Ricciardo ignoring outside noise on F1 performances as pressure comes “from me more than anyone”

Photo Credit: Red Bull Content Pool
Spread the love

Daniel Ricciardo has faced a tough start to the 2024 F1 season. Historically known for daring overtakes and superb pace during his Red Bull and Renault days, Ricciardo has been struggling to connect with the VCARB 01 — particularly in qualifying — and is yet to score a single point thus far.

Trailing behind his teammate Yuki Tsunoda, who has already secured 7 points, it’s inevitable people are speculating about Ricciardo’s future within the RB F1 team, and F1 as a whole.

After an injury sidelined Ricciardo for five races last season, reserve driver Liam Lawson’s impressive performances sparked speculation about his permanent place in the RB line-up. 

Lawson currently holds the role of reserve driver at Red Bull and RB F1, and many deem him worthy of a spot on the grid. 

When questioned about pressure in the sport, Ricciardo acknowledged these expectations. However, the 34-year-old noted that the greatest pressure comes from within himself. 

“I say yes, but my answer is it’s from me more than anyone [else]. Of course I’m sure there is from the outside, but I came into this season having a full pre-season, I had a really good winter, I trained my butt off, and I feel really good.

“Everything in my head and through my years of experience tells me that we should start the season firing on all cylinders.”

The Honey Badger reflected on the Australian Grand Prix, trying to focus on the silver linings of an otherwise disappointing weekend.

“Whatever is maybe just missing at the moment will click.

“Even Melbourne, obviously I was probably disappointed on paper with the weekend of course and not getting points and the quali and all that, but when we kind of analysed the race, it wasn’t as sad as it probably looked or seemed.

“We had good race pace and I think there is some good things that we’re taking, we just need to put it together now, that I will do.”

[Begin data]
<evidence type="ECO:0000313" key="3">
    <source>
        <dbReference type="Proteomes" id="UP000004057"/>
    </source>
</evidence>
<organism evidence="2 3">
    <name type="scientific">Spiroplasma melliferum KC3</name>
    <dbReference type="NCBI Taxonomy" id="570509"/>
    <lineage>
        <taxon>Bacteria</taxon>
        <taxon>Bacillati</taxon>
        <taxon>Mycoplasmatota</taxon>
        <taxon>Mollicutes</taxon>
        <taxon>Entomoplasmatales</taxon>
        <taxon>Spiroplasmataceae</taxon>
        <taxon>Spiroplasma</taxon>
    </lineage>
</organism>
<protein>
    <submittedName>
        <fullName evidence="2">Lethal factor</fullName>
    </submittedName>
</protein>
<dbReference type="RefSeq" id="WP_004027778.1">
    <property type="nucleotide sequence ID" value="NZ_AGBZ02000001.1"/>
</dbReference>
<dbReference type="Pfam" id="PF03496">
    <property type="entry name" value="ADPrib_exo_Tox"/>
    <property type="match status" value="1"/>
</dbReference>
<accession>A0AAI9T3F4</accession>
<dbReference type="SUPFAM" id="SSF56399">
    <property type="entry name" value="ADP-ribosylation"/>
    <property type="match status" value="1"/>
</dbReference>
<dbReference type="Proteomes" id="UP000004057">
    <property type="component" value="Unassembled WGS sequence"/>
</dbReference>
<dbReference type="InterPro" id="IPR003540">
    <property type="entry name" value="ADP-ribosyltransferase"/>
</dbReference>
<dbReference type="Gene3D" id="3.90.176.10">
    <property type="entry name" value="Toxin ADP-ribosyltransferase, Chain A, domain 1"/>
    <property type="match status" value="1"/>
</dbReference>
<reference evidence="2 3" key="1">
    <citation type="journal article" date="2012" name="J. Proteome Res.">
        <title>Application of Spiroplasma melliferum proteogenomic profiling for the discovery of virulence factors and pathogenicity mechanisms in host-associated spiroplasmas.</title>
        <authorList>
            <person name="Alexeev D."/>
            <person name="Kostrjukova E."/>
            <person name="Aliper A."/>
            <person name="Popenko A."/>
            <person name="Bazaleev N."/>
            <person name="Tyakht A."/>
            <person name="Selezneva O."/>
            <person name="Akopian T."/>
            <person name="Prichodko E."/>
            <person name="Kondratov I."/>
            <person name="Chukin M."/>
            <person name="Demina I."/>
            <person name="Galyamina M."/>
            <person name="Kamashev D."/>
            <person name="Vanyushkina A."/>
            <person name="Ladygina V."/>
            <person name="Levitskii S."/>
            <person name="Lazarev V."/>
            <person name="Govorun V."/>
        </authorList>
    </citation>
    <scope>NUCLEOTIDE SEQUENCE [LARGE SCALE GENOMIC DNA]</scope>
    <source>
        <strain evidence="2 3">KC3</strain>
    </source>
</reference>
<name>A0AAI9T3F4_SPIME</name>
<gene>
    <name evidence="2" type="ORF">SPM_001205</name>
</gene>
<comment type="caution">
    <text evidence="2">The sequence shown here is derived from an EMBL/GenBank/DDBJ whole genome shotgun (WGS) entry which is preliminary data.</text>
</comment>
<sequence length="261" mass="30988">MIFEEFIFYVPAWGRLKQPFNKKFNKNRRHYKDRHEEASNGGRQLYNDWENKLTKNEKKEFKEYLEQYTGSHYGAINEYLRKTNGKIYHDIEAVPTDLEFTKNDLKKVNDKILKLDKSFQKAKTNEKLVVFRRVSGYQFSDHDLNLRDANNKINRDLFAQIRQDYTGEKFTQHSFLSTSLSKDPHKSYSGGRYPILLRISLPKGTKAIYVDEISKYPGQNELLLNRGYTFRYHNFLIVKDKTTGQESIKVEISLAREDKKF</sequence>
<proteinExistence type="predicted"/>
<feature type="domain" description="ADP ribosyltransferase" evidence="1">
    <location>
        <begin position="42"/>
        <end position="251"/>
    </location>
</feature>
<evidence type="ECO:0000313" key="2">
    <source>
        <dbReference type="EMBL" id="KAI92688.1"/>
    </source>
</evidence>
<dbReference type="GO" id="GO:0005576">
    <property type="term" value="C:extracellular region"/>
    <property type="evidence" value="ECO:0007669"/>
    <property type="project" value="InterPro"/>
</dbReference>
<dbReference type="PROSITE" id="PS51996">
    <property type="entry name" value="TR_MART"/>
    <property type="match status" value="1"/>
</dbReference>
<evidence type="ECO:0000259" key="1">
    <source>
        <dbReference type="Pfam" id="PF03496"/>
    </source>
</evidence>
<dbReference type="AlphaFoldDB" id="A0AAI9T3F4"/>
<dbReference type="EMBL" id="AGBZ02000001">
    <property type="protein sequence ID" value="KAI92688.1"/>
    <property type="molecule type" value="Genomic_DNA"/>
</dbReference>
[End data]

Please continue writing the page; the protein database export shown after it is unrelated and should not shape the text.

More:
Asked if he’s had feedback from Red Bull advisor Helmut Marko over his start to the campaign, Ricciardo acknowledged the team’s and Austrian’s expectations, and the importance of delivering results for RB F1.

Nonetheless, he wants to concentrate on continuing to working hard with his engineers and ignore the outside noise.

“I also know what he expects and wants, and it’s exactly what I want.

“I know it’s 24 races and it’s a long season, and [if] I have two good races now and all of a sudden it’s forgotten the bad ones. Every race that passes is another one that is ‘okay, okay’.

“Not having the results I want, I’m sure is also not what he wants or the team want.

“But it’s important I think for us to, like Pierre [Hamelin], Patrick [Inzinger], my two engineers have been working their butts off and it’s important that we just focus on ourselves and don’t get kind of distracted by anything else.

“Of course, we all want the result but it’s not going to come from receiving suggestions or advice or anything else from someone, so we’ll just stay on course.”

As an eight-time Grand Prix winner, Ricciardo is confident that he will become at one with the car and score some valuable points this season.

“I know it will come — unfortunately it hasn’t come yet — but I definitely have faith.”

His path to finding his best form is not without its obstacles. The Japanese Grand Prix saw Ricciardo’s potential destroyed, due to a first-lap collision with Alex Albon, causing both drivers to DNF. 

He had produced a much stronger qualifying, placing P11 and missing out on Q3 by 0.055s to his teammate Yuki Tsunoda.